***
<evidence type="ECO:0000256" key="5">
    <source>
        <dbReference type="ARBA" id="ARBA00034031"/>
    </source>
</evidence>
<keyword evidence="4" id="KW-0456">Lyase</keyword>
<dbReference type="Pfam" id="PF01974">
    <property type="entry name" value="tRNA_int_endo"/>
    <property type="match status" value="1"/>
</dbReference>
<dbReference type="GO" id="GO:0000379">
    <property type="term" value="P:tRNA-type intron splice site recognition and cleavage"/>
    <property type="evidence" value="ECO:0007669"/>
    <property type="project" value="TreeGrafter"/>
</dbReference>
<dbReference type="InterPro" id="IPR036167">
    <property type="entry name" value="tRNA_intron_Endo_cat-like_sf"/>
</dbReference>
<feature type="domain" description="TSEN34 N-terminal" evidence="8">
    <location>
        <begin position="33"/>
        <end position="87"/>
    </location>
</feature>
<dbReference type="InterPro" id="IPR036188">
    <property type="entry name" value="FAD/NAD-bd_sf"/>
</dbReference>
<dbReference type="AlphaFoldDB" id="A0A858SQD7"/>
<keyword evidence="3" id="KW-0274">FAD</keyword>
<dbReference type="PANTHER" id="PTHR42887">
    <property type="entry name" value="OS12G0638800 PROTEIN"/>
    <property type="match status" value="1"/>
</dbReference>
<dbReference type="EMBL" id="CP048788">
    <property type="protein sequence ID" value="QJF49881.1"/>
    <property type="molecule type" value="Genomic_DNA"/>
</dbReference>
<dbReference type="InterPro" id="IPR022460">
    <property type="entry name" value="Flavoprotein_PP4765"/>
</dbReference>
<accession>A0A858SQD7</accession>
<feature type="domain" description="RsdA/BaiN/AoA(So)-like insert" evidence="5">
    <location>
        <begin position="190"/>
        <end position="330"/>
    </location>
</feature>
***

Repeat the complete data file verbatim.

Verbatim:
<evidence type="ECO:0000256" key="5">
    <source>
        <dbReference type="ARBA" id="ARBA00034031"/>
    </source>
</evidence>
<keyword evidence="4" id="KW-0456">Lyase</keyword>
<dbReference type="Pfam" id="PF01974">
    <property type="entry name" value="tRNA_int_endo"/>
    <property type="match status" value="1"/>
</dbReference>
<dbReference type="GO" id="GO:0000379">
    <property type="term" value="P:tRNA-type intron splice site recognition and cleavage"/>
    <property type="evidence" value="ECO:0007669"/>
    <property type="project" value="TreeGrafter"/>
</dbReference>
<dbReference type="InterPro" id="IPR036167">
    <property type="entry name" value="tRNA_intron_Endo_cat-like_sf"/>
</dbReference>
<feature type="domain" description="TSEN34 N-terminal" evidence="8">
    <location>
        <begin position="33"/>
        <end position="87"/>
    </location>
</feature>
<dbReference type="InterPro" id="IPR036188">
    <property type="entry name" value="FAD/NAD-bd_sf"/>
</dbReference>
<dbReference type="AlphaFoldDB" id="A0A858SQD7"/>
<keyword evidence="3" id="KW-0274">FAD</keyword>
<dbReference type="PANTHER" id="PTHR42887">
    <property type="entry name" value="OS12G0638800 PROTEIN"/>
    <property type="match status" value="1"/>
</dbReference>
<dbReference type="EMBL" id="CP048788">
    <property type="protein sequence ID" value="QJF49881.1"/>
    <property type="molecule type" value="Genomic_DNA"/>
</dbReference>
<dbReference type="InterPro" id="IPR022460">
    <property type="entry name" value="Flavoprotein_PP4765"/>
</dbReference>
<accession>A0A858SQD7</accession>
<feature type="domain" description="RsdA/BaiN/AoA(So)-like insert" evidence="5">
    <location>
        <begin position="190"/>
        <end position="330"/>
    </location>
</feature>